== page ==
Treatment of hypotension in newborns

Semin Neonatol. 2003 Dec;8(6):413-23. doi: 10.1016/S1084-2756(03)00117-9.


Systemic hypotension is a common complication of preterm birth affecting approximately one-third of very low-birthweight infants. There is considerable variation between neonatal units in the reported prevalence of hypotension, the threshold for therapeutic intervention and the nature of any cardiovascular support offered. Systemic hypotension is associated with adverse long-term neurodevelopmental outcome. The majority of preterm infants with hypotension have a normal or high left ventricular output, with low systemic vascular resistance often associated with a haemodynamically significant ductal shunt. Historically, volume expansion, dopamine and dobutamine have been the agents most commonly used to treat hypotension. Some hypotensive preterm infants have low cortisol levels, and corticosteroids are being used increasingly to prevent or treat hypotension in these babies.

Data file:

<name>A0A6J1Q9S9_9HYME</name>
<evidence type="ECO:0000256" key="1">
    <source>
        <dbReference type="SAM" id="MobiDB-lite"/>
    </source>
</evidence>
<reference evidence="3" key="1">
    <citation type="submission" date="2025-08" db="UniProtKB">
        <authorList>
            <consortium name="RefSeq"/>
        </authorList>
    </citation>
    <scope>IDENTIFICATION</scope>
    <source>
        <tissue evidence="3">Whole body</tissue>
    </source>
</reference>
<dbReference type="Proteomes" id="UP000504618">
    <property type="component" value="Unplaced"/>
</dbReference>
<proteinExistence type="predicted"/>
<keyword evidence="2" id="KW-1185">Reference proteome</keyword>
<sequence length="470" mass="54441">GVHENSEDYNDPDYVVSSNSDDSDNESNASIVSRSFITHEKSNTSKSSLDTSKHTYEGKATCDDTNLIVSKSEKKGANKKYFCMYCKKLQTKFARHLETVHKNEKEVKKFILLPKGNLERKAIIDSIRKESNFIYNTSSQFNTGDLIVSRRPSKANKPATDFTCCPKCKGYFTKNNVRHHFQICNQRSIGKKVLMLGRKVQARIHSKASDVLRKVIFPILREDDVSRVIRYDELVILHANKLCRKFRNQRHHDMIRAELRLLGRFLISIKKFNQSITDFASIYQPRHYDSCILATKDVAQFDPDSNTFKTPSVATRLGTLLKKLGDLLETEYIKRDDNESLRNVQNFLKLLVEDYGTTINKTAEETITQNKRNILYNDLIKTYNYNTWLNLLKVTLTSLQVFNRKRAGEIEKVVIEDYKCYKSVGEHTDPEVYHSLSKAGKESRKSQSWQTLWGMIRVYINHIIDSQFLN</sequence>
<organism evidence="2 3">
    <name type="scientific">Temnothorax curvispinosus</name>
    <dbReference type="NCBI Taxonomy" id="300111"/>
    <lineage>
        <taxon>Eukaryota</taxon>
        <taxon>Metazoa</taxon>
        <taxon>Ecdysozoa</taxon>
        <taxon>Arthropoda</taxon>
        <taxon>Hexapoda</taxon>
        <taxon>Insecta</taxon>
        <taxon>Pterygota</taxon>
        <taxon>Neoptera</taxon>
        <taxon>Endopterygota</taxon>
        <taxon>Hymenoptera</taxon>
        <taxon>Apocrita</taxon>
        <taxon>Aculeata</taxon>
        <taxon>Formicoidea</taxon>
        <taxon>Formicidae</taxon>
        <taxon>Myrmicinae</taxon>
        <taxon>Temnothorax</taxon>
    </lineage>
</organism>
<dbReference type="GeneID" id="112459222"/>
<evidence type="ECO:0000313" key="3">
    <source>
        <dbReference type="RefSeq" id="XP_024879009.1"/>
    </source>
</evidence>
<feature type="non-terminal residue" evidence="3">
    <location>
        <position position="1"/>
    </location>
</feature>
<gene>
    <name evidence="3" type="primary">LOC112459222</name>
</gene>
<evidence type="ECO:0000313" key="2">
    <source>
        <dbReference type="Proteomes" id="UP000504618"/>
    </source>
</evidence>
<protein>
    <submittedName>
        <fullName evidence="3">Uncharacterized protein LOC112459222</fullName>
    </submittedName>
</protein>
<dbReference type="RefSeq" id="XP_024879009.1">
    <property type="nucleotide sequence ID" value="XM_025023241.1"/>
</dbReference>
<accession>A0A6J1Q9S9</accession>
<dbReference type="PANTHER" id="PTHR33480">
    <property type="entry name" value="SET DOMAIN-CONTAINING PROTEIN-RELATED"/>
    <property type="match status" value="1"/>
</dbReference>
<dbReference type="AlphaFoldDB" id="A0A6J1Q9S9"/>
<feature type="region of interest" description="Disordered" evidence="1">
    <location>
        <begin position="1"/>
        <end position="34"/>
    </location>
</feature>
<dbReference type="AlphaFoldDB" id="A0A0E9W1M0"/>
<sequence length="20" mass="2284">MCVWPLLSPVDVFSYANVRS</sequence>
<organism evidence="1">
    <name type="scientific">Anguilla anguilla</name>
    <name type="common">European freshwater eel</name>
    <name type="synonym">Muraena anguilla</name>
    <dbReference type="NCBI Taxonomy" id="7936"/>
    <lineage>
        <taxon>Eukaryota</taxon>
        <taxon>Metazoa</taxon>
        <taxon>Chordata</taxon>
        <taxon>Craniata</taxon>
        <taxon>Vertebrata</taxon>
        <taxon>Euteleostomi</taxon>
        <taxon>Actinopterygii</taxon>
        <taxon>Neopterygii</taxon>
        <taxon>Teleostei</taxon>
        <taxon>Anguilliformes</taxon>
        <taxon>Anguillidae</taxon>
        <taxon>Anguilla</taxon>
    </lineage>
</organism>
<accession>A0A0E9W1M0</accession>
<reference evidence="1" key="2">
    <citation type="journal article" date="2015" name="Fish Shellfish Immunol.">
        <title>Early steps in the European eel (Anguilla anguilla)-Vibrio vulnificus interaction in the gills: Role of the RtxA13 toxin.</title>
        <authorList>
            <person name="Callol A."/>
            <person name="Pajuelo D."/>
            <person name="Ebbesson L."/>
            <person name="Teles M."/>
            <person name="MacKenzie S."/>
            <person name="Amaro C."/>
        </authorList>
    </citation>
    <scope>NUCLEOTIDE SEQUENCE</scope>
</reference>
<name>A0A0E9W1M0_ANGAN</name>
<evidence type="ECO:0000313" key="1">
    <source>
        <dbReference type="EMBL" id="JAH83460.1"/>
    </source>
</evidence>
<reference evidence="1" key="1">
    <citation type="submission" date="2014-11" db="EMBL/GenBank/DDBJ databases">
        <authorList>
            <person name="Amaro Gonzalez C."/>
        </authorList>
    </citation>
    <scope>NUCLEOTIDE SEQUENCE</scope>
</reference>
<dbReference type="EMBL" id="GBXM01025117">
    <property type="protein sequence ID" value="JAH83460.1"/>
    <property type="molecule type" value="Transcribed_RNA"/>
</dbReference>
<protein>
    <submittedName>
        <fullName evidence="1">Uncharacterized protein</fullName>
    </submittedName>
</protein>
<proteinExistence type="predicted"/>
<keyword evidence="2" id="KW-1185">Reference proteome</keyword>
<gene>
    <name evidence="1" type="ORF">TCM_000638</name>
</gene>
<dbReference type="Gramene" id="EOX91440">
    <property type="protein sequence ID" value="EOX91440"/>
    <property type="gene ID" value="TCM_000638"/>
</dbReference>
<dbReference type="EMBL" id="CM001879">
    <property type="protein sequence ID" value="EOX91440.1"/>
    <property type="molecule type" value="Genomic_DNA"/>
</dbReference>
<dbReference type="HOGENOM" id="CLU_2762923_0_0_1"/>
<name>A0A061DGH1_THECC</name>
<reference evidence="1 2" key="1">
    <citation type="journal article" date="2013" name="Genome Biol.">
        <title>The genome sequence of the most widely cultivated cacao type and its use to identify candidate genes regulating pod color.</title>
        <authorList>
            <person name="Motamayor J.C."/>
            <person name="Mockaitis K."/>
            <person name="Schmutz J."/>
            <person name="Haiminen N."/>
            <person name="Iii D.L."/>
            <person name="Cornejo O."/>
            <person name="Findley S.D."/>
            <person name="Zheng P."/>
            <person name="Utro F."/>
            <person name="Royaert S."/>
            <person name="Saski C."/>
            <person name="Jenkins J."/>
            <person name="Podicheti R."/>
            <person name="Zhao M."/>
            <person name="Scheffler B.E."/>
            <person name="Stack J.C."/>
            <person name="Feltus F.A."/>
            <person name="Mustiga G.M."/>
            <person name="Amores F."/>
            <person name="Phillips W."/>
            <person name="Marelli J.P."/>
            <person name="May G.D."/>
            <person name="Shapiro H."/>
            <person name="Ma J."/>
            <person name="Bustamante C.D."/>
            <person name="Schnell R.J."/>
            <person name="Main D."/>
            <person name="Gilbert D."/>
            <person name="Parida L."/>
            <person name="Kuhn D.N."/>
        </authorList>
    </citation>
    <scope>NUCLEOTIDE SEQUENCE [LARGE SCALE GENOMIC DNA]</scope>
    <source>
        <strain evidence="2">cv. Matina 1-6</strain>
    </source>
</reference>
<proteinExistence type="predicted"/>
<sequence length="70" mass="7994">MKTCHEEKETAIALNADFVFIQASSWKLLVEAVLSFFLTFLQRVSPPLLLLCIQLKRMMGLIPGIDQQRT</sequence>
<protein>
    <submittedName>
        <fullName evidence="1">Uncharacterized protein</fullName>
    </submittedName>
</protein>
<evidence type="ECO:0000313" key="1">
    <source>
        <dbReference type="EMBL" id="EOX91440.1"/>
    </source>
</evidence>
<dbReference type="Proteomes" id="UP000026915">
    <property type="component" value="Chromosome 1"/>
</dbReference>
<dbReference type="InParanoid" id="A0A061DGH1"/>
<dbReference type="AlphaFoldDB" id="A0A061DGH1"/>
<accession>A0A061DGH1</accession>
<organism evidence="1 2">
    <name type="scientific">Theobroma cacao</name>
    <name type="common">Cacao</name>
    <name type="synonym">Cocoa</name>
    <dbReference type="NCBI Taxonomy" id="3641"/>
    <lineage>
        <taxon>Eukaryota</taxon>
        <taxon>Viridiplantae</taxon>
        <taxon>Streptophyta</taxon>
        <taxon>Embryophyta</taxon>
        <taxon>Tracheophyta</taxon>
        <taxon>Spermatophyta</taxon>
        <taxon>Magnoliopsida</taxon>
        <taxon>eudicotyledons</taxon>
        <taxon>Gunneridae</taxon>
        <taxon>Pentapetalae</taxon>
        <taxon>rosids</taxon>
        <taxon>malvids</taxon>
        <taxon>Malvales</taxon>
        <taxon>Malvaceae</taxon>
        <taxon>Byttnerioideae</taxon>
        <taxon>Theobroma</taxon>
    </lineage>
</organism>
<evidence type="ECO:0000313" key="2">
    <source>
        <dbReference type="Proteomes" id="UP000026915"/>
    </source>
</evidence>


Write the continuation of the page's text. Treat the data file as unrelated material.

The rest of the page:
MeSH terms

  • Adrenal Cortex Hormones / therapeutic use*
  • Algorithms
  • Blood Substitutes / therapeutic use*
  • Blood Volume
  • Cardiotonic Agents / therapeutic use*
  • Humans
  • Hypotension / drug therapy*
  • Hypotension / physiopathology
  • Infant, Low Birth Weight*
  • Infant, Newborn
  • Infant, Premature, Diseases / drug therapy*
  • Infant, Premature, Diseases / physiopathology


  • Adrenal Cortex Hormones
  • Blood Substitutes
  • Cardiotonic Agents